You remember that later Jesus finds him in the temple and says to him, “Now that you are well again, leave your sinful ways, or you may suffer something worse.” Here he makes a direct connection between the man’s sufferings and his rproblems. At some time it would be profitable to reflect on this connection, but now is the startling question, “Do you want to recover?”…Do we really want to give our our illusions about life, our deceits about the kind of people we are, all those false images about the past and fantasies concerning the future? They may be our sins in that they have kept us from living our lives fully, but they are comfortable and familiar, and in our internal establishment they hold together our concept of who we are. Take out even one little piece and there is a trembling in the whole structure–such is the interconnectedness of all our inward workings. We cannot change in one little corner of our lives without feeling the reverberations in other corners. The question–“Do you want to recover?”–might even go to the root of things where the foundations would shake and the whole of us be in danger of collapse.”
The man of our pool story made reply to the question by saying that he never had a chance. The cards were just stacked against him. “Poor me. I do not even have a friend. In the competition, I can’t make it. I have not the advantages of others. But…” There was surely a “but” to shore up self-esteem. “But I am patient. I am persevering. In adversity I wear a brave smile and am warmed by the thought that others see my plight and know me to be longsuffering.”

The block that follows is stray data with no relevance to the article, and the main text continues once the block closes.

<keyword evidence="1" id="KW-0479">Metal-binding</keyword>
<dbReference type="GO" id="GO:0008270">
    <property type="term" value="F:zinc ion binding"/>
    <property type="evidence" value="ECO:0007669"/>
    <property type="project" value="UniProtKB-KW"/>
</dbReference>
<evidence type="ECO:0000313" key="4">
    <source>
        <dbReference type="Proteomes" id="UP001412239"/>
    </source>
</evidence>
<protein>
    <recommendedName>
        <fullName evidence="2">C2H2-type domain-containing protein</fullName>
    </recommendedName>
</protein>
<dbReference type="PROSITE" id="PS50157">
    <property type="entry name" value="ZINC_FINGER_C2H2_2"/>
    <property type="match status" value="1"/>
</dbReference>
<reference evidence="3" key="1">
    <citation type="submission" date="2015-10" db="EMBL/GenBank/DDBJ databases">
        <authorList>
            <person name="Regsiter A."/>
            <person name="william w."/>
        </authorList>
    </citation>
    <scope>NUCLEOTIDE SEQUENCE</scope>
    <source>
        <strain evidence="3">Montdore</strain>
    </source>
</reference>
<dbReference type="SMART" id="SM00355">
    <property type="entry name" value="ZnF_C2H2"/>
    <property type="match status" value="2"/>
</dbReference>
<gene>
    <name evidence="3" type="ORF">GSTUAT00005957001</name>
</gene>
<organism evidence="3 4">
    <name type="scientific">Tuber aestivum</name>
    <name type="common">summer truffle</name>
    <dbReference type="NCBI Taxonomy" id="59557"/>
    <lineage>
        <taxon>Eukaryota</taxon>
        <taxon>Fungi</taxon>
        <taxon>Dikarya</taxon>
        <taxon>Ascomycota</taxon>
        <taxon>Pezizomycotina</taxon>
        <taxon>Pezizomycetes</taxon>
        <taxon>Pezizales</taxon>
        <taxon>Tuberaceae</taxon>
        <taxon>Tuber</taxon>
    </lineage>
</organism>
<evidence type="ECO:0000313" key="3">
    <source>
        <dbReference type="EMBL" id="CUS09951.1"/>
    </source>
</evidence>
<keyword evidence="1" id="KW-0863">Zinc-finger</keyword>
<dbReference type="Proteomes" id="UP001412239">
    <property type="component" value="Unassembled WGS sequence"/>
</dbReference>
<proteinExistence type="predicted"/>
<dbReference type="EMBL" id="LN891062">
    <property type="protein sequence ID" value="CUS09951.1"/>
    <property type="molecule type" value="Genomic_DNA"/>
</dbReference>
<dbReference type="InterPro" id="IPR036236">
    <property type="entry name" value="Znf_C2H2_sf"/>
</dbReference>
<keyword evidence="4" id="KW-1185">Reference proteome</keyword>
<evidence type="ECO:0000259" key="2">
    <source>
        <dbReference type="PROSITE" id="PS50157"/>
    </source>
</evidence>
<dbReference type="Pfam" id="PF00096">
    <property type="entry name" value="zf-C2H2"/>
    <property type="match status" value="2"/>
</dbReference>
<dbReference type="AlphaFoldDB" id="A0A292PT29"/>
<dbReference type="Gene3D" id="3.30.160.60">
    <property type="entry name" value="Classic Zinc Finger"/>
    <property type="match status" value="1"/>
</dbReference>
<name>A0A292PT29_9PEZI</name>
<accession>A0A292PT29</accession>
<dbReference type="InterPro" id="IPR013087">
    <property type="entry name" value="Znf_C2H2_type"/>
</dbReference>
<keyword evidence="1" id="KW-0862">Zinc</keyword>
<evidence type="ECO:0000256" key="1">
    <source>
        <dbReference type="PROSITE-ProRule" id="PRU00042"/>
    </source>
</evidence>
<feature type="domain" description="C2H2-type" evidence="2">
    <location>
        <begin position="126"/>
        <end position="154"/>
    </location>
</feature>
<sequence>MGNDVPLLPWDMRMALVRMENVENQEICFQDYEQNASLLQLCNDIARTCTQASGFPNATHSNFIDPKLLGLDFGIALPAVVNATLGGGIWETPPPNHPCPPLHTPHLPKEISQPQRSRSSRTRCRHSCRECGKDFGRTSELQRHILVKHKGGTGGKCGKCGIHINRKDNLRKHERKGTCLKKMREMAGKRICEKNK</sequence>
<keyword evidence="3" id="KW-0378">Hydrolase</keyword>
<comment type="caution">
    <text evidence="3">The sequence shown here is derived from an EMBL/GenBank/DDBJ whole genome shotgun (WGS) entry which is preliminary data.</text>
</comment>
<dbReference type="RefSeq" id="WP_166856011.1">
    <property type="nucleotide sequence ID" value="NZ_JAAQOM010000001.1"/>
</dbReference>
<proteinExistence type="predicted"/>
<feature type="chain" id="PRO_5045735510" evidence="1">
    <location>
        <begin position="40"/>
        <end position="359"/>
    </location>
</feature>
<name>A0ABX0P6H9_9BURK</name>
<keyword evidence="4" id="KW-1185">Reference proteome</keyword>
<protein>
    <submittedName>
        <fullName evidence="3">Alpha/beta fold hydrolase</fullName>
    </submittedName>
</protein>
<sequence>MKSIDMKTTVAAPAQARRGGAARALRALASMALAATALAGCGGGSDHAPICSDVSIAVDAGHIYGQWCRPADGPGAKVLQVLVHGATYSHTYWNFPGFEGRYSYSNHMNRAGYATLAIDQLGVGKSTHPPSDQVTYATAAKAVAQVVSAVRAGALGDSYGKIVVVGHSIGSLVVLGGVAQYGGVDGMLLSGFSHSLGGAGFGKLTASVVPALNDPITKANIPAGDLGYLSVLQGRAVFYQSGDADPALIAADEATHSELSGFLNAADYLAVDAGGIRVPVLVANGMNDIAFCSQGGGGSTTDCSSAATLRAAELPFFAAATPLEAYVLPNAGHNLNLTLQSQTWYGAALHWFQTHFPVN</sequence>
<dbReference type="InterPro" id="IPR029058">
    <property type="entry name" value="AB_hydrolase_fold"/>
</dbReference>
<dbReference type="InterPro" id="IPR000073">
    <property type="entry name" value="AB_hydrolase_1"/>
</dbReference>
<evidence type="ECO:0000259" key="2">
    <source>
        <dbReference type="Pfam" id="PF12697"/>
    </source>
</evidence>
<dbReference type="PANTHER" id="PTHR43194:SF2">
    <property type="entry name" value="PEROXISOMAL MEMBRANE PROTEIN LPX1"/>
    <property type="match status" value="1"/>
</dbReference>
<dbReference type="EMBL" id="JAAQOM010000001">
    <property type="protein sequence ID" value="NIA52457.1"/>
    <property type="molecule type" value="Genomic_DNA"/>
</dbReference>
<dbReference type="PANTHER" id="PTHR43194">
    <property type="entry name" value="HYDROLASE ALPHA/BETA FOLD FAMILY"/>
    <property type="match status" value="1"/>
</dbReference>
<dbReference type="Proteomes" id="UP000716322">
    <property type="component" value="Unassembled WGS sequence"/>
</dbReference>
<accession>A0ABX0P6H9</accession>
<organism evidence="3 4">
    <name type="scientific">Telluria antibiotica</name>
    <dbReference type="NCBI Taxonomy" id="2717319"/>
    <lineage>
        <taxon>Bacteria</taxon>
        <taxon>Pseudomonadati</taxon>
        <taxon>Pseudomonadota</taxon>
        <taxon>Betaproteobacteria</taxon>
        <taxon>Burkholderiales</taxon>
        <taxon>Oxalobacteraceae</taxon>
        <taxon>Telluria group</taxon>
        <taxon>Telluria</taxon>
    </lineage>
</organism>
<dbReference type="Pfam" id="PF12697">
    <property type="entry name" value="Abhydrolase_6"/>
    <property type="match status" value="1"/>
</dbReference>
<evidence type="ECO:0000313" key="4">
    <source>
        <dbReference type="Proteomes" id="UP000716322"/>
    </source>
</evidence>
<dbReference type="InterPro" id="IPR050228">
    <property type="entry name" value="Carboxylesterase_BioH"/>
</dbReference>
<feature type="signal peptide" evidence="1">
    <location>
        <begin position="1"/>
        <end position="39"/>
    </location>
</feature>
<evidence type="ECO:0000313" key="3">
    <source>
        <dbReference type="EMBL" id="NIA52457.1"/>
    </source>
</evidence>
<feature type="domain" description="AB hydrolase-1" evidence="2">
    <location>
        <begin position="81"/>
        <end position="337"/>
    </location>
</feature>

How I guffaw every time at that last line: the image of the longsuffering, bravely patient, faux martyr, glued to my mat. How often I’ve been that paralytic: thinking to myself “I’d like for things to be better, but sadly no-one will help me! It’s my lot in life to be constantly abandoned, misunderstood, cast aside. ”
This casting off of our chains is exactly what Christ came for! We get to ask ourselves what are we consciously or unconsciously stubbornly holding onto that prevents us from coming fully alive, from taking full responsibility for ourselves, from responding to our vocation if we have one? That’s the Good News that seems so seldom to make its way into our often paltry attempts to evangelize. Evangelize to what? A set of seemingly ad hoc, seemingly impossible-to-follow “rules?” The reason for which many of us wouldn’t even be able to explain simple laypeople terms?
When we’re fully alive, we’re obedient to the rules freely, joyfully, as the baseline. Of course we want to go to Mass on Sundays–many of us want to go as well several times a week. Of course we’ll contribute to the offering basket: we’ll also, more and more, want to offer up our entire lives.
The point being: this year I got up off my mat and walked. I did tons of investigation and made a couple of reconnoitering trips to a new city. Then I made a decision; researched moving costs; bought boxes, packing tape, and buble warp; culled, sorted, gave away; accepted help from friends, and after probably a dozen years of hemming and hawing, got up off my mat and walked.
That would not have been possible had I not had one ear cocked to “the last hour.” Fear, “prudence,” “caution,” would have kept me glued in place. So would a “realistic” attitude–how “smart” was it to think I could start a new life at my age? What if “something happened?” as a few people asked. Well what if it does? What if the worst thing that could happen would be to stay stuck on my mat? What if something wonderful happened in the new place and I missed it!?
Wishing everyone who checks in here, whether frequently or occasionally, an eve of reflection and fun–whatever fun may mean to each of us. I can’t say how grateful I am for the support and largesse, especially this past month. You’re a huge part of my life.